For months, CPJ’s Emergencies team has been issuing safety advice for journalists covering the U.S. election and election-related protests. When on January 6 pro-Trump supporters stormed the Capitol in Washington, we immediately published a statement urging all people to respect the work of the press. The next day, we called on U.S. authorities to thoroughly investigate attacks on journalists and hold the perpetrators to account. “Journalists and news crews covering these events, which are of paramount public interest, must be able to do so freely and safely, with the support and protection of law enforcement,” our executive director, Joel Simon, said.
During the riot, journalists, including outlets such as The New York Times, The Washington Post, and Politico, were harassed, threatened, and attacked, and some had their equipment broken. (In one case, a journalist photographed a noose that was fashioned out of a camera cord and hung from a tree.) CPJ spoke to journalists and highlighted short interviews with them in a feature we published the next day. One told CPJ she was hit with rubber bullets and that three different people threatened to shoot her that day. Another described being briefly detained by police.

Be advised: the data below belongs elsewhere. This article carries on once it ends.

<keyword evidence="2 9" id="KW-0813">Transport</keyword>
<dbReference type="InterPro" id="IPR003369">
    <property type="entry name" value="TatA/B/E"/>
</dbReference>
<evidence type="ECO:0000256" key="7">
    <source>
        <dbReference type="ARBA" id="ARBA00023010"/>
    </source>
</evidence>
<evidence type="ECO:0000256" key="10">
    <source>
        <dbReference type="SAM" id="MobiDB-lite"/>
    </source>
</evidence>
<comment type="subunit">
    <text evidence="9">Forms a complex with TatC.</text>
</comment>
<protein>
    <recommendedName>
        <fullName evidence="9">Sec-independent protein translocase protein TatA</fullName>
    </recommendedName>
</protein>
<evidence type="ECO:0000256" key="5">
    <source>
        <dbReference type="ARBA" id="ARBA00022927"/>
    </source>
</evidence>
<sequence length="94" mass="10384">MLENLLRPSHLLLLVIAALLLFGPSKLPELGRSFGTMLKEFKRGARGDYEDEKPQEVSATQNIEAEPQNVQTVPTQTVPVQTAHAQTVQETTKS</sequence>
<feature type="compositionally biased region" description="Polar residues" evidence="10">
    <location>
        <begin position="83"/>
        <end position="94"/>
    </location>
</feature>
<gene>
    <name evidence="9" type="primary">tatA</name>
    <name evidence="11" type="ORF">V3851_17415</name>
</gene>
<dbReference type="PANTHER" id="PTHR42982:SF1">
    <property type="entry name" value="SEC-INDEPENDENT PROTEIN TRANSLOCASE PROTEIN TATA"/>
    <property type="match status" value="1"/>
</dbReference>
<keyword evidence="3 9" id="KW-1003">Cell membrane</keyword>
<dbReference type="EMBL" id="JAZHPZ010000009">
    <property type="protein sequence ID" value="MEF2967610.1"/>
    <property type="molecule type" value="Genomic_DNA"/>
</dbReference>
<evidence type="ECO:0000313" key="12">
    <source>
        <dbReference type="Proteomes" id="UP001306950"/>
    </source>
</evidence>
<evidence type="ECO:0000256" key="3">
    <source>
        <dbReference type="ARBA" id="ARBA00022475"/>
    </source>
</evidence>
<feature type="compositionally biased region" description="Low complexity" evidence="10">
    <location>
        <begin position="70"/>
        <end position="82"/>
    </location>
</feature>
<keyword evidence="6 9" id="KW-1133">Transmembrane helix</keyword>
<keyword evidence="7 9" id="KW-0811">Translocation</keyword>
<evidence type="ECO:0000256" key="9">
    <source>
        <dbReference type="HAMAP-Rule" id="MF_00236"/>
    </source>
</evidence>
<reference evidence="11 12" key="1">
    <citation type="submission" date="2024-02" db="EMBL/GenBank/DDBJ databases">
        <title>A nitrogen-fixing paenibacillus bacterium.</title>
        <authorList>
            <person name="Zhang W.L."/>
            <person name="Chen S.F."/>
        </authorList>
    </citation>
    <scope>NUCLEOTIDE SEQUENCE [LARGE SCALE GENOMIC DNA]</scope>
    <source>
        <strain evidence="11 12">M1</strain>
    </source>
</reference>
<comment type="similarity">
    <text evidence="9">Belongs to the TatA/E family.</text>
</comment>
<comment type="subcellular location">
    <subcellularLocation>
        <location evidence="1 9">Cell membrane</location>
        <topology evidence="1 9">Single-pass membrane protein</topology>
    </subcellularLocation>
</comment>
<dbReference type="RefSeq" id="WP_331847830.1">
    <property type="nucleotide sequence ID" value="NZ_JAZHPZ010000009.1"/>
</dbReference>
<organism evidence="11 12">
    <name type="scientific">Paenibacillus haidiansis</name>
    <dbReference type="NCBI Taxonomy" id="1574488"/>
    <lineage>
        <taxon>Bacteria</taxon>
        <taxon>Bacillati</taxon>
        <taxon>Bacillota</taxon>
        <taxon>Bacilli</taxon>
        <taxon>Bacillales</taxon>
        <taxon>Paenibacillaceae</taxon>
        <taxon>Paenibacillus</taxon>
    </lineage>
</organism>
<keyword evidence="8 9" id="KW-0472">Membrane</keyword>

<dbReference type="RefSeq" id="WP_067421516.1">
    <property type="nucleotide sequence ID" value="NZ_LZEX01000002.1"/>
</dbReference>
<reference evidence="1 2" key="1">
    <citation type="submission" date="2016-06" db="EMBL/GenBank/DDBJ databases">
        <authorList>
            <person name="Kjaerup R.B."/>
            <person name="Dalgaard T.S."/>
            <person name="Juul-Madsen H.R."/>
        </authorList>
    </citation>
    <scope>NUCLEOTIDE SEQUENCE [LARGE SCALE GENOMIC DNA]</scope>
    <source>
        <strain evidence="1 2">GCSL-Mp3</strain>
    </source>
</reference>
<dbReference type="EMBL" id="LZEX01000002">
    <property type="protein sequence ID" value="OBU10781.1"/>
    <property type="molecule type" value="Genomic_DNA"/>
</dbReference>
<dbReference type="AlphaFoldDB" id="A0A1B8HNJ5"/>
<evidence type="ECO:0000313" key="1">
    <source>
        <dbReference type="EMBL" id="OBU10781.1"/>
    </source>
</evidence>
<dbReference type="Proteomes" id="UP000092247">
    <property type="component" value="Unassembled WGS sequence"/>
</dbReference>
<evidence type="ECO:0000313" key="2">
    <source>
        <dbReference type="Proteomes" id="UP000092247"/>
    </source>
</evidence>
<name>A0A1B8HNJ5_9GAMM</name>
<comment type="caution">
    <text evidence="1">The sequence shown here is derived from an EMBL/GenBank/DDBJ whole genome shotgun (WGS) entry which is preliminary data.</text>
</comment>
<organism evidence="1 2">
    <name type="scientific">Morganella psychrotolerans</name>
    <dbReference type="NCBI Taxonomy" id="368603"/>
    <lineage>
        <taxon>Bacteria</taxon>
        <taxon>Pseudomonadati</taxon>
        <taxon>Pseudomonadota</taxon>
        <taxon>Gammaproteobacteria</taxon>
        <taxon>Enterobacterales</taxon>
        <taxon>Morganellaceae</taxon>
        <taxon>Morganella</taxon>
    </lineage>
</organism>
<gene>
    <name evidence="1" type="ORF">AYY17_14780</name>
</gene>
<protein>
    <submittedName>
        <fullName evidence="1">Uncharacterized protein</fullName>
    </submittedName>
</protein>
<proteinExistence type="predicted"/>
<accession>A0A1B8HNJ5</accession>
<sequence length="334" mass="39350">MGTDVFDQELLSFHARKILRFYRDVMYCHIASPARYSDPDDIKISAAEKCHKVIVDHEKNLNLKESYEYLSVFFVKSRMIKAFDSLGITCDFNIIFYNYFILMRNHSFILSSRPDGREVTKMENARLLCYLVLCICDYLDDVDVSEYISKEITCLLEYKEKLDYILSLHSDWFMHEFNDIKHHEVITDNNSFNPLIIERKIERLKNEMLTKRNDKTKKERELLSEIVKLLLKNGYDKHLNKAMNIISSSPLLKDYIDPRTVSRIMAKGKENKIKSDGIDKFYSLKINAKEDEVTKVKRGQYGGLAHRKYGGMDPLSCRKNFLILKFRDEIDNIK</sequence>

In the lead-up to and during the presidential inauguration, CPJ monitored social media and news reports and continued to distribute safety information across all of our channels, alert to the possibility of further violence.
Despite the transition in Washington—and Twitter’s banning of Donald Trump, who it says incited violence on the platform—threats to journalists persist. For years, Trump’s rhetoric has served to villainize, demean, and discredit the media. In a short feature published in January, CPJ’s U.S. researcher Katherine Jacobsen examined how and why hostility against the press in the U.S. is unlikely to diminish any time soon.
“Donald Trump made anti-media rhetoric a staple during his time in office,” Jacobsen said. “While distrust in the media certainly predated his presidency, Trump framed the press as an ‘enemy of the people’ and stoked a deep hatred of the media among his supporters. We expect these anti-press sentiments will linger, even with the change in administrations.”